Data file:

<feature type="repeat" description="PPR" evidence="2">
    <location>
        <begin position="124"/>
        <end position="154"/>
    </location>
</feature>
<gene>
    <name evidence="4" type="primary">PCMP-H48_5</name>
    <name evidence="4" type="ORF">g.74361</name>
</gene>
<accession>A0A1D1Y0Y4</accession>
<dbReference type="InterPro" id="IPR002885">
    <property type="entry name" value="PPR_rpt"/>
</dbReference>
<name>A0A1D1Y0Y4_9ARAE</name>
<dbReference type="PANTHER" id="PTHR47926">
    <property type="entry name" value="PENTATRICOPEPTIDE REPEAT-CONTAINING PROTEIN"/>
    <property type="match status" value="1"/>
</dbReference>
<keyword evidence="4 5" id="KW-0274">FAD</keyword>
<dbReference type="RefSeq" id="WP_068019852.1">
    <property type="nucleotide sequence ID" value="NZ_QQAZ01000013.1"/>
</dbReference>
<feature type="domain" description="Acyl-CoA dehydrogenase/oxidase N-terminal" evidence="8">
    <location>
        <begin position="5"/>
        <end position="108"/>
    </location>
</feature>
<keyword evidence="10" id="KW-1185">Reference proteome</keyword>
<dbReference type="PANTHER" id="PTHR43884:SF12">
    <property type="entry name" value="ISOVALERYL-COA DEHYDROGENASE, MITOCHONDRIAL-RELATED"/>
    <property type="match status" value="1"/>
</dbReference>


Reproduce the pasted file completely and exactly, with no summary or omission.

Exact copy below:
<feature type="repeat" description="PPR" evidence="2">
    <location>
        <begin position="124"/>
        <end position="154"/>
    </location>
</feature>
<gene>
    <name evidence="4" type="primary">PCMP-H48_5</name>
    <name evidence="4" type="ORF">g.74361</name>
</gene>
<accession>A0A1D1Y0Y4</accession>
<dbReference type="InterPro" id="IPR002885">
    <property type="entry name" value="PPR_rpt"/>
</dbReference>
<name>A0A1D1Y0Y4_9ARAE</name>
<dbReference type="PANTHER" id="PTHR47926">
    <property type="entry name" value="PENTATRICOPEPTIDE REPEAT-CONTAINING PROTEIN"/>
    <property type="match status" value="1"/>
</dbReference>
<keyword evidence="4 5" id="KW-0274">FAD</keyword>
<dbReference type="RefSeq" id="WP_068019852.1">
    <property type="nucleotide sequence ID" value="NZ_QQAZ01000013.1"/>
</dbReference>
<feature type="domain" description="Acyl-CoA dehydrogenase/oxidase N-terminal" evidence="8">
    <location>
        <begin position="5"/>
        <end position="108"/>
    </location>
</feature>
<keyword evidence="10" id="KW-1185">Reference proteome</keyword>
<dbReference type="PANTHER" id="PTHR43884:SF12">
    <property type="entry name" value="ISOVALERYL-COA DEHYDROGENASE, MITOCHONDRIAL-RELATED"/>
    <property type="match status" value="1"/>
</dbReference>